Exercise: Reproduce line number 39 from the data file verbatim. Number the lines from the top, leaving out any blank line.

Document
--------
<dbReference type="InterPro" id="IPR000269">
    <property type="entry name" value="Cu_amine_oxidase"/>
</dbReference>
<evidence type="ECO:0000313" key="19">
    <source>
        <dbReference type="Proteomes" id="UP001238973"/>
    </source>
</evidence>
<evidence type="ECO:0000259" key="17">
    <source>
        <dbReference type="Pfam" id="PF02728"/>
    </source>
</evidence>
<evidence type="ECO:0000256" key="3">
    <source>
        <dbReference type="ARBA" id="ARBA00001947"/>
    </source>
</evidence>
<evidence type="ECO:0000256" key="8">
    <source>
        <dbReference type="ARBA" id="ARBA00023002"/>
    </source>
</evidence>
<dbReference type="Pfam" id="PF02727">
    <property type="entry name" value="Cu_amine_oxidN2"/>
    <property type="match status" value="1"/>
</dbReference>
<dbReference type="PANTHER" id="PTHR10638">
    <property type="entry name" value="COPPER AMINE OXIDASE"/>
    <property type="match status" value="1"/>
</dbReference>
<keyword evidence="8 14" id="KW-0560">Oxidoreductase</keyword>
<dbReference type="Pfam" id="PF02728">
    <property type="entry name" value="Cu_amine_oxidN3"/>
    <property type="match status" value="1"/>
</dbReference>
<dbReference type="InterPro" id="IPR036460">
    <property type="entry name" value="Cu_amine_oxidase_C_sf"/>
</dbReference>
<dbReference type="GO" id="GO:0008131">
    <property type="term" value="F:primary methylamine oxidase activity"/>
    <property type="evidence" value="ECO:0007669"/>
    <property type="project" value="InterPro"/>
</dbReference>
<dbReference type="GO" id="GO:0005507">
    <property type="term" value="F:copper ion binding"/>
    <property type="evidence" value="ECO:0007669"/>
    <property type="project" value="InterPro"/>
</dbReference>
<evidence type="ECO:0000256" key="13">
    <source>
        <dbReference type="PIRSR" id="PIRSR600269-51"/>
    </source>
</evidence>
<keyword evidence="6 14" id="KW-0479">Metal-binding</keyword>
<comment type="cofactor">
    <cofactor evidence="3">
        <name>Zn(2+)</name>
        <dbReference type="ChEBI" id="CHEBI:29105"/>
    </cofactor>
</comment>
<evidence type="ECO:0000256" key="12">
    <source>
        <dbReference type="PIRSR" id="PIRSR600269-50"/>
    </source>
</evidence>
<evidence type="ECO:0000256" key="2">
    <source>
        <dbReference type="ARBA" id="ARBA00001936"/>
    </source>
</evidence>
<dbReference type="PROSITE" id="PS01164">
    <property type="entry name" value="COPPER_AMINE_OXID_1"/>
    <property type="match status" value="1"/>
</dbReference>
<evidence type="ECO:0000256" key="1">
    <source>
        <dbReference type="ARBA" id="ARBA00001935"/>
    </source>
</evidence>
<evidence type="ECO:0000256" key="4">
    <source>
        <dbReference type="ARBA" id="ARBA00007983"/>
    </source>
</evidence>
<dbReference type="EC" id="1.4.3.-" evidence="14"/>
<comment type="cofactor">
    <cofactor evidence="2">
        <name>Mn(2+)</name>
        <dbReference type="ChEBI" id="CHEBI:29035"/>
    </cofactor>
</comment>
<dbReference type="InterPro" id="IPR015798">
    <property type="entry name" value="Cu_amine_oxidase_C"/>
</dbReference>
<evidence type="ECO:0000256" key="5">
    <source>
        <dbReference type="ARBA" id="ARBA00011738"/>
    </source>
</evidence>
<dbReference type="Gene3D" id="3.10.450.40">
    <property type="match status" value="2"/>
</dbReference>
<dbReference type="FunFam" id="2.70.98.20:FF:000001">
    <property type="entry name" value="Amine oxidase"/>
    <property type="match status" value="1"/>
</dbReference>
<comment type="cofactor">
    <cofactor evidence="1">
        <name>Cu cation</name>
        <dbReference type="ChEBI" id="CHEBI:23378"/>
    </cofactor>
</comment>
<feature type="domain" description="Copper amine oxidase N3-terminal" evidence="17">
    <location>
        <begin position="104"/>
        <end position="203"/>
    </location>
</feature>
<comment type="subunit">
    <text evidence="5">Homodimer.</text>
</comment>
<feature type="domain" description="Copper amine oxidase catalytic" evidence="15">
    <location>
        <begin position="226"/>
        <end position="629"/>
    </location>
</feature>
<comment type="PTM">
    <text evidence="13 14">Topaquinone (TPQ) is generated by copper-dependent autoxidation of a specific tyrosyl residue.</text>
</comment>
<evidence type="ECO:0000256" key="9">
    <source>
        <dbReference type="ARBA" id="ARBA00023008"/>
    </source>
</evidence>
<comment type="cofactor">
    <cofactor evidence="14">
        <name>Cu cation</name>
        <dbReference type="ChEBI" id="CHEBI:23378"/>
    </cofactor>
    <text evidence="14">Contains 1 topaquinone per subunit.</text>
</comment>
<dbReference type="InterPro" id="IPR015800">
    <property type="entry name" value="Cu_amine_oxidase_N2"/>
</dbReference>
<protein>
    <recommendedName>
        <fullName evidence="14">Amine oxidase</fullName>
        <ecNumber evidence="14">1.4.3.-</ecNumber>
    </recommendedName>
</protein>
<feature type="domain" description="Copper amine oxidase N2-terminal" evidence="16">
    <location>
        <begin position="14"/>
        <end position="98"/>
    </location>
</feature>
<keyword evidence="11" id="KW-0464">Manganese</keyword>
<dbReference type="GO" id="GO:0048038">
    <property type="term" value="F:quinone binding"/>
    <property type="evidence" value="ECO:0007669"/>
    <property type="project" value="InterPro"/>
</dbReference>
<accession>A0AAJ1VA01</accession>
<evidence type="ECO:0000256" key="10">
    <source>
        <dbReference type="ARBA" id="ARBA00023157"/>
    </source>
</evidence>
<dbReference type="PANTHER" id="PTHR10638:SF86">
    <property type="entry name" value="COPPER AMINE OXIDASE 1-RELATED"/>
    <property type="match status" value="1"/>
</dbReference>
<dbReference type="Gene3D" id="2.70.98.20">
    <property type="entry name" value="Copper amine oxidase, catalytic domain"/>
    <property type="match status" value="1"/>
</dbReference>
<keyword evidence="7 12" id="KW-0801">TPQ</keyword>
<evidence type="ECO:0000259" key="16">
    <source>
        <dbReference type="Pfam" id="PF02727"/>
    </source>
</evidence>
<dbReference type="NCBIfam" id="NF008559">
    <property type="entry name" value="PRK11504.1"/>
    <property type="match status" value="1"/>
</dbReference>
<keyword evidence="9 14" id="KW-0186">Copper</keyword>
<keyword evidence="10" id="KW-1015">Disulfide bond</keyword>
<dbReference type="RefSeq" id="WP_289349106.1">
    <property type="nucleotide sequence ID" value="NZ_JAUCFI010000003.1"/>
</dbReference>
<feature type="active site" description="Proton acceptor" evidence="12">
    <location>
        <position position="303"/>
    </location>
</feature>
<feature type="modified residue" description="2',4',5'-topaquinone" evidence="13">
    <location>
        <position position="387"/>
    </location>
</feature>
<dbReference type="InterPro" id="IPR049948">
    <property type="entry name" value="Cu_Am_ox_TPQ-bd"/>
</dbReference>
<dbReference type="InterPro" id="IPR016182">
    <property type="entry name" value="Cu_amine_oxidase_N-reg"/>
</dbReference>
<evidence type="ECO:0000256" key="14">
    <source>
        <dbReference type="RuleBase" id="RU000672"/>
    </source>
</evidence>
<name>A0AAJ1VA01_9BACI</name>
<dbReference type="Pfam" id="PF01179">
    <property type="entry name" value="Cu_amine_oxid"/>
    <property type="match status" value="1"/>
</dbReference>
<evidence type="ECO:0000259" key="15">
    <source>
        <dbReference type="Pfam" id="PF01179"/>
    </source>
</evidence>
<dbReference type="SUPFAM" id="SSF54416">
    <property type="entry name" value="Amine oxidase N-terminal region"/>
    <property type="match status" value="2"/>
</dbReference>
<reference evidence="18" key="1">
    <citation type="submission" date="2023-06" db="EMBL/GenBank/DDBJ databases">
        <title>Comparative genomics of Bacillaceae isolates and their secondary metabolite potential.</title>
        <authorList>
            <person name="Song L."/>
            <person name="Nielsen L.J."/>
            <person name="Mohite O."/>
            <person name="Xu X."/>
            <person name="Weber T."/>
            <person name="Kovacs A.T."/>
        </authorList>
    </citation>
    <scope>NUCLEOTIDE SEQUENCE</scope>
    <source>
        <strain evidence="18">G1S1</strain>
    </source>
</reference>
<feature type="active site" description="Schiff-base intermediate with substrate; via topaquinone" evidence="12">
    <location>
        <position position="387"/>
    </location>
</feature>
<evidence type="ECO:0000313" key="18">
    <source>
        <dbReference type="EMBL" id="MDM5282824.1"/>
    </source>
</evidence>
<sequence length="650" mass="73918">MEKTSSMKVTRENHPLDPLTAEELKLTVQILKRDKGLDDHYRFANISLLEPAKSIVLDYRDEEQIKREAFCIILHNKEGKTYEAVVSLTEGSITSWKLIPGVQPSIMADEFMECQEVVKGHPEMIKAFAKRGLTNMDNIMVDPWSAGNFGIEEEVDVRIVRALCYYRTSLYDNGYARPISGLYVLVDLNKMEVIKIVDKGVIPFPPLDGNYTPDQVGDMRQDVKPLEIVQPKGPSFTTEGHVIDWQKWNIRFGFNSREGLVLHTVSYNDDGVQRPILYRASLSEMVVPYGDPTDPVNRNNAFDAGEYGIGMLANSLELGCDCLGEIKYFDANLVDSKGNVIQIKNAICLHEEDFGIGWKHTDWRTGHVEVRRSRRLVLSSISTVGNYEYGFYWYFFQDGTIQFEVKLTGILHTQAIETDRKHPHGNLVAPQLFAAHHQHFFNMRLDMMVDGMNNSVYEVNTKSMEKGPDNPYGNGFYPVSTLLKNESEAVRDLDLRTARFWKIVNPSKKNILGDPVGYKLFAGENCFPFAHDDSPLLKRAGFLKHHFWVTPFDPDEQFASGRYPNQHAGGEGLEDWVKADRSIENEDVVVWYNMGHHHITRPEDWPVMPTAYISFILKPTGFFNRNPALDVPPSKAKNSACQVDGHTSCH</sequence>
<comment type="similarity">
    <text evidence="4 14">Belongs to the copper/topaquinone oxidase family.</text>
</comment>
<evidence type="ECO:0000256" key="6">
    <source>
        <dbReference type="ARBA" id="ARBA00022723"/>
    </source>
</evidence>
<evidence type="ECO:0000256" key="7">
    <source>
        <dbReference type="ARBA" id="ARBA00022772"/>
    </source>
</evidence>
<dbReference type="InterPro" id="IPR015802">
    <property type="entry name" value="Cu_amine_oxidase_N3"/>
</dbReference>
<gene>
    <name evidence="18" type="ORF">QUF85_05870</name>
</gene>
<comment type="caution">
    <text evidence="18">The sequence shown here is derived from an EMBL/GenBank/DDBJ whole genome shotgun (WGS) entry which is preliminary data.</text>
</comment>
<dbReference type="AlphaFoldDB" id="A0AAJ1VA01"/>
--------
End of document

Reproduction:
</dbReference>